# Thread: Commutative and Associative properties.

1. ## Commutative and Associative properties.

* is any operation. (x*y)=x+2y+4 is an operation for all Real numbers.

To prove if it is commutative (x*y)=(y*x)
so (x*y)=x+2y+4; (y*x)=2y+x+4 ?

so (x*y)=(y*x)

Is this a correct way to show it is commutative?

2. ## Re: Commutative and Associative properties.

That is a good way to go, but the variables may be confusing you.

(left*right) = left + 2right + 4

(x*y) = x + 2y + 4
(y*x) = y + 2x + 4 -- A little different from your result.

3. ## Re: Commutative and Associative properties.

So this equation is not commutative because x and y can be different numbers therefore (x*y) does not equal (y*x)?

4. ## Re: Commutative and Associative properties.

because x and y can be different numbers
I think you're on the right track, but I don't know what that means.

It's not commutative because we demonstrated that it wasn't. (x*y) != (y*x)

Well, on second thought, it has nothing to do with our demonstration. It's not commutative because it isn't. We managed to demonstrate that this was so.

5. ## Re: Commutative and Associative properties.

Without wanting to start a new thread, I'd like to ask something about commutatitve properties in the case of matrix multiplication.
I know, matrix multiplication is not commutative in general, that is, AB ≠ BA. Yet there are apparently cases when matrix multiplication is commutative. In which case is that?

6. ## Re: Commutative and Associative properties.

off the top of my head, the identity matrix, the zero matrix,...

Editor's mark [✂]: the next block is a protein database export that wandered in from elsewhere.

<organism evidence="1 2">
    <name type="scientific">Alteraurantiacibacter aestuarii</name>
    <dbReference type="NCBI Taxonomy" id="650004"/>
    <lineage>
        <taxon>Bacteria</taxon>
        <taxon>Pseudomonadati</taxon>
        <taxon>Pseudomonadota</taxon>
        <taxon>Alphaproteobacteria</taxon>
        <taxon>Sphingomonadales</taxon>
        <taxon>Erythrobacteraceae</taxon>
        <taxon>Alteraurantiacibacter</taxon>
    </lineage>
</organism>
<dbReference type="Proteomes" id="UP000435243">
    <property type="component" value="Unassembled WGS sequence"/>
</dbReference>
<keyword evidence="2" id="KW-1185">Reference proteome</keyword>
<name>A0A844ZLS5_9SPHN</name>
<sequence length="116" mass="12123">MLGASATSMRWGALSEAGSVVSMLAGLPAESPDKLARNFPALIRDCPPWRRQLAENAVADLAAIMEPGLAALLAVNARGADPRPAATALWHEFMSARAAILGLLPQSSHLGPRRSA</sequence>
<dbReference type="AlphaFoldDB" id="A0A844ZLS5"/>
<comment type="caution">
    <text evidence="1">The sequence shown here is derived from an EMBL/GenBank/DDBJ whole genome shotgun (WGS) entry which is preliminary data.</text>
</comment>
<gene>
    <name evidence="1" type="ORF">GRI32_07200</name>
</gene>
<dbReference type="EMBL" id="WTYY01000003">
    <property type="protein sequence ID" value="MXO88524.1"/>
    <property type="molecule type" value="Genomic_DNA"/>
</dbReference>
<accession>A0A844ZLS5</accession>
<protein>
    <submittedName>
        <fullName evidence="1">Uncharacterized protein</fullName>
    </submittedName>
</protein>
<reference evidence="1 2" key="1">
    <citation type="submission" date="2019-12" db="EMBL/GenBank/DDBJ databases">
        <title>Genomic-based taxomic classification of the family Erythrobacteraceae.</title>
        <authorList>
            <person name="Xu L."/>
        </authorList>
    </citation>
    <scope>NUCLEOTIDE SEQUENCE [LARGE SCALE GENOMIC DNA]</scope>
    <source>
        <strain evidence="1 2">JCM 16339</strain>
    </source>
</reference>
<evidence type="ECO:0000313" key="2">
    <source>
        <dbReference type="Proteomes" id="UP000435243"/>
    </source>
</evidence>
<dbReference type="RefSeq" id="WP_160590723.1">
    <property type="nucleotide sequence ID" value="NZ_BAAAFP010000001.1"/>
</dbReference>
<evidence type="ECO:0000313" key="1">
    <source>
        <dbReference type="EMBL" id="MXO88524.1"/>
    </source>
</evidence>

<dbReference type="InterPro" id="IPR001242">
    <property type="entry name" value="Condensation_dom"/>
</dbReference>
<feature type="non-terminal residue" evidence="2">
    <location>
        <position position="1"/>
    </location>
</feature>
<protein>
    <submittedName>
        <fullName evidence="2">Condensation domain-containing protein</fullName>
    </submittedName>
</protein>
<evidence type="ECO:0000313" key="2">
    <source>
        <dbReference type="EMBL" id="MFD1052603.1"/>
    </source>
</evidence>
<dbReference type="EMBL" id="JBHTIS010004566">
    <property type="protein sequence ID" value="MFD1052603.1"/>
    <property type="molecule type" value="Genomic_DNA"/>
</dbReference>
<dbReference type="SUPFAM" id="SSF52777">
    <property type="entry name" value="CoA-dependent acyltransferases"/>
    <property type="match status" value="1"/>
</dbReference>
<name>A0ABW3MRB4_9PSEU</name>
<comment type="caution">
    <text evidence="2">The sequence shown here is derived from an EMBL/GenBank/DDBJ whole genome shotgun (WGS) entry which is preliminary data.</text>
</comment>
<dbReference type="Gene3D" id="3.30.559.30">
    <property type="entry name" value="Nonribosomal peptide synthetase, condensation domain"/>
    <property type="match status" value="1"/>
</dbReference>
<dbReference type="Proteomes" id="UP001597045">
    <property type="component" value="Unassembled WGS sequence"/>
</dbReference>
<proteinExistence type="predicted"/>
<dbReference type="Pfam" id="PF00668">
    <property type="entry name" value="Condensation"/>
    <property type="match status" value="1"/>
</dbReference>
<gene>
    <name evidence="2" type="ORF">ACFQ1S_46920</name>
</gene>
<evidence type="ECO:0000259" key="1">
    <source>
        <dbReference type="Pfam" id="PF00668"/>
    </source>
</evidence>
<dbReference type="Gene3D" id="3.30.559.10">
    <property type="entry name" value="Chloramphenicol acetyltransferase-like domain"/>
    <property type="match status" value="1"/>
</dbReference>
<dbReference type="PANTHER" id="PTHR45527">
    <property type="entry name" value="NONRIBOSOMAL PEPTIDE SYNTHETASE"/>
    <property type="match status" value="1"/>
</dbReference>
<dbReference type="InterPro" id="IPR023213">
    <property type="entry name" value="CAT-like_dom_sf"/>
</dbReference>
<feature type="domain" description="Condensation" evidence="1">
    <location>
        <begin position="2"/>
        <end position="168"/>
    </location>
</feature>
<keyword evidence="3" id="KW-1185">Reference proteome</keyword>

7. ## Re: Commutative and Associative properties.

$\text{The operation }\star\text{ is such that: }\:x\,\star\,y\;=\;x+2y+4\,\text{ for all real numbers.}$

$\text{Is }\star\text{ commutative?}$

First, note what the definition says: . $x\,\star\,y \;=\;x+2y + 4$
. . the sum of the first number, twice the second number, and four.

So that: . $2\,\star\,5 \;=\;2 + 2(5) + 4 \;=\;16$

n While: . $5\,\star\,2 \;=\;5 + 2(2) + 4 \;=\;13$

The operation $\star$ is not commutative.

8. ## Re: Commutative and Associative properties.

Thanks for that!
I've also heard that it's true for diagonal matrices and if the matrices are inverses of each other. Is that so?

9. ## Re: Commutative and Associative properties.

Hello again, JacobE!

I know that matrix multiplication is not commutative in general, that is, $AB \ne BA.$
Yet there are apparently cases when matrix multiplication is commutative.
In which cases is that?

It is difficult to create a general rule for this,

but here is an example: . $A \:=\:\begin{pmatrix}1 &2 \\ 3&4 \end{pmatrix}\qquad B \:=\:\begin{pmatrix}7&4 \\ 6&13 \end{pmatrix}$

10. ## Re: Commutative and Associative properties.

Appreciate it!

11. ## Re: Commutative and Associative properties.

One can show generally that two matrices are commutative if they have the same eigenvectors. Essentially the reason is that we can make them both diagonal (or at least in Jordan Normal Form) in the same basis- using their mutual eigenvectors as basis. The fact that operators having the same eigenvectors commute is important in Quanum Mechanics.